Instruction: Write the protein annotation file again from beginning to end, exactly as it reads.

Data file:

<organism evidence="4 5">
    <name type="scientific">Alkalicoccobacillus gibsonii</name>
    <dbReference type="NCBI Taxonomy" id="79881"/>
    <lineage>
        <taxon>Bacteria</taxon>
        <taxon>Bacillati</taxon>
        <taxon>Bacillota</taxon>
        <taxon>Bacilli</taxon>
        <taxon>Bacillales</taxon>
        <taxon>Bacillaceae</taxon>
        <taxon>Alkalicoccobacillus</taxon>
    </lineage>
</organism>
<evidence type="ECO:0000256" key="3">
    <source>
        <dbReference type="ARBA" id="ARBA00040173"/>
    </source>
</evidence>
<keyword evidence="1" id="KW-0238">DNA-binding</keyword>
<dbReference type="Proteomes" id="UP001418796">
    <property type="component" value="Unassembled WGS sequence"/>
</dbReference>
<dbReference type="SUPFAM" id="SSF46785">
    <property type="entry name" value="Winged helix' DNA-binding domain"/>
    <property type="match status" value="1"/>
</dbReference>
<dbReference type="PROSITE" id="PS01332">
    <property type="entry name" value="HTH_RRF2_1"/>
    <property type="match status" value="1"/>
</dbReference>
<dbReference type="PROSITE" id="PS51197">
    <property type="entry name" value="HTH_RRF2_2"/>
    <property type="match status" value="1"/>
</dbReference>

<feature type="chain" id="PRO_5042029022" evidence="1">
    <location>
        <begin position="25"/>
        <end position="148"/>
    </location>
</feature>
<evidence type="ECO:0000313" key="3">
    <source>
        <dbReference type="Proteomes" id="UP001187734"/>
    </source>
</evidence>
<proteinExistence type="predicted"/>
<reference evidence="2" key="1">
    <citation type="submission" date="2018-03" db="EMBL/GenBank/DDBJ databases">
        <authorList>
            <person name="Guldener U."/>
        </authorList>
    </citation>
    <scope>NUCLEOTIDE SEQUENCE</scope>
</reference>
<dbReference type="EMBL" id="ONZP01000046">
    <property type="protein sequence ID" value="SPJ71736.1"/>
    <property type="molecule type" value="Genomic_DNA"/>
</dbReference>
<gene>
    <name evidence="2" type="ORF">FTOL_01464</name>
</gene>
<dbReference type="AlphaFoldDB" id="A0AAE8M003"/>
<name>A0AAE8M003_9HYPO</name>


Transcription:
<organism evidence="4 5">
    <name type="scientific">Alkalicoccobacillus gibsonii</name>
    <dbReference type="NCBI Taxonomy" id="79881"/>
    <lineage>
        <taxon>Bacteria</taxon>
        <taxon>Bacillati</taxon>
        <taxon>Bacillota</taxon>
        <taxon>Bacilli</taxon>
        <taxon>Bacillales</taxon>
        <taxon>Bacillaceae</taxon>
        <taxon>Alkalicoccobacillus</taxon>
    </lineage>
</organism>
<evidence type="ECO:0000256" key="3">
    <source>
        <dbReference type="ARBA" id="ARBA00040173"/>
    </source>
</evidence>
<keyword evidence="1" id="KW-0238">DNA-binding</keyword>
<dbReference type="Proteomes" id="UP001418796">
    <property type="component" value="Unassembled WGS sequence"/>
</dbReference>
<dbReference type="SUPFAM" id="SSF46785">
    <property type="entry name" value="Winged helix' DNA-binding domain"/>
    <property type="match status" value="1"/>
</dbReference>
<dbReference type="PROSITE" id="PS01332">
    <property type="entry name" value="HTH_RRF2_1"/>
    <property type="match status" value="1"/>
</dbReference>
<dbReference type="PROSITE" id="PS51197">
    <property type="entry name" value="HTH_RRF2_2"/>
    <property type="match status" value="1"/>
</dbReference>

<feature type="chain" id="PRO_5042029022" evidence="1">
    <location>
        <begin position="25"/>
        <end position="148"/>
    </location>
</feature>
<evidence type="ECO:0000313" key="3">
    <source>
        <dbReference type="Proteomes" id="UP001187734"/>
    </source>
</evidence>
<proteinExistence type="predicted"/>
<reference evidence="2" key="1">
    <citation type="submission" date="2018-03" db="EMBL/GenBank/DDBJ databases">
        <authorList>
            <person name="Guldener U."/>
        </authorList>
    </citation>
    <scope>NUCLEOTIDE SEQUENCE</scope>
</reference>
<dbReference type="EMBL" id="ONZP01000046">
    <property type="protein sequence ID" value="SPJ71736.1"/>
    <property type="molecule type" value="Genomic_DNA"/>
</dbReference>
<gene>
    <name evidence="2" type="ORF">FTOL_01464</name>
</gene>
<dbReference type="AlphaFoldDB" id="A0AAE8M003"/>
<name>A0AAE8M003_9HYPO</name>